COUNTY LINES

System moves communications from desktop to dashboard

The Sheriff's Office in Pinellas County, Fla., uses an 11-year-old VHF dumb terminal mobile communications system that badly needs an upgrade. So when Motorola Inc. asked the office to test an experimental 700-MHz voice, video and data communications system, officials signed up quickly.

Motorola equipped three squad cars, a surveillance van, an indoor mobile unit, and fire and emergency management service vehicles with the system'called the Greenhouse Project'to operate in a six-mile radius around Sheriff's Office headquarters.

Even though the agency uses the system on a limited basis, officials said the experience is helping them decide what to buy next.

'They are providing us the hardware, and we are providing them our expertise and real-life experiences,' said Dave Byrum, communications engineer. 'We need to replace about 550 units, which will be quite an undertaking. By taking part in the Greenhouse Project, we are seeing a glimpse of the future and what our next system might include.'

The Greenhouse Project is a major improvement over Pinellas County's existing communications gear. With the old equipment, officers can execute only basic functions from their cars such as sending text messages, searching the motor vehicle database and receiving dispatches.

The Greenhouse Project, which costs the county nothing, gives officers all the functions of their desktop PCs in their cars. Users can access the Internet, the office's intranet, the FBI's National Crime Information Center as well as other state and local databases in seconds. The system allows officers to complete paperwork in the car and take part in full-duplex videoconferencing.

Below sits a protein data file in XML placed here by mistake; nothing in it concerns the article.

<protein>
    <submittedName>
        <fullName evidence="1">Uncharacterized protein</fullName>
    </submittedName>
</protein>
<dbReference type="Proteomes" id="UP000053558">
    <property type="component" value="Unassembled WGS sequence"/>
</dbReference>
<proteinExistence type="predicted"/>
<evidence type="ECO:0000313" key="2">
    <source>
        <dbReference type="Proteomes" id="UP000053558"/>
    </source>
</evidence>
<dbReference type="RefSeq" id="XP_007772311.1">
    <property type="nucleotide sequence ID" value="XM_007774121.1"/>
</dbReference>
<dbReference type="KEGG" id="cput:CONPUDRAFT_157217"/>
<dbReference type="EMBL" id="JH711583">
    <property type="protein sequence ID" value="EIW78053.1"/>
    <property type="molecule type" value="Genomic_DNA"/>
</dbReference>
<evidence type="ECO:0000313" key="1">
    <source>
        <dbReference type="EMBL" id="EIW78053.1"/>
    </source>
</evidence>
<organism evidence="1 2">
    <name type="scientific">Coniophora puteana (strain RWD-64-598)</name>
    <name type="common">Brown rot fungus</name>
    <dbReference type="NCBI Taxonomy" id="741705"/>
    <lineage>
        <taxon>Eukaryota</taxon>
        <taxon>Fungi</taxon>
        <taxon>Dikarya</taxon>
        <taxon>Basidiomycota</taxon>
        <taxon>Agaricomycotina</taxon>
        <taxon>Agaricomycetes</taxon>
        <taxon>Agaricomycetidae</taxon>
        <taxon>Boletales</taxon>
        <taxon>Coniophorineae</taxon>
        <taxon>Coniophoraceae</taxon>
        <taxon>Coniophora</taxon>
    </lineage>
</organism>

The system includes a camera mounted on the windshield, a flat-panel touch-screen color monitor and a hand microphone on the dashboard. The keyboard sits between the two front seats, and a 333-MHz Pentium III with 128M of RAM and a 6G hard drive is connected to the back of the driver's seat.

Motorola developed the scalable adaptive modulation protocol that transmits information at 460 kilobytes per second using car-mounted antennas and a communications tower.

The tower relays the signal to the base station by fiber-optic cable to give officers Internet and intranet access. Motorola submitted the protocol to the Telecommunications Industry Association to become the standard for 700-MHz systems.

'The speed of the system is comparable to that of a LAN,' Byrum said. 'That is what makes it a practical system because large files move quickly, and officers can do so much with it.'

The system also equips cars with the Placer 450, a Global Positioning System receiver from Trimble Navigation Limited of Sunnyvale, Calif. GPS allows mobile officers and headquarters dispatchers to see where all vehicles are in real time on a digital map.

The Greenhouse Project will continue indefinitely, Byrum said.

'We would like to see this deployed countywide when the time is right,' he added. 'We feel like we are helping steer the future.'

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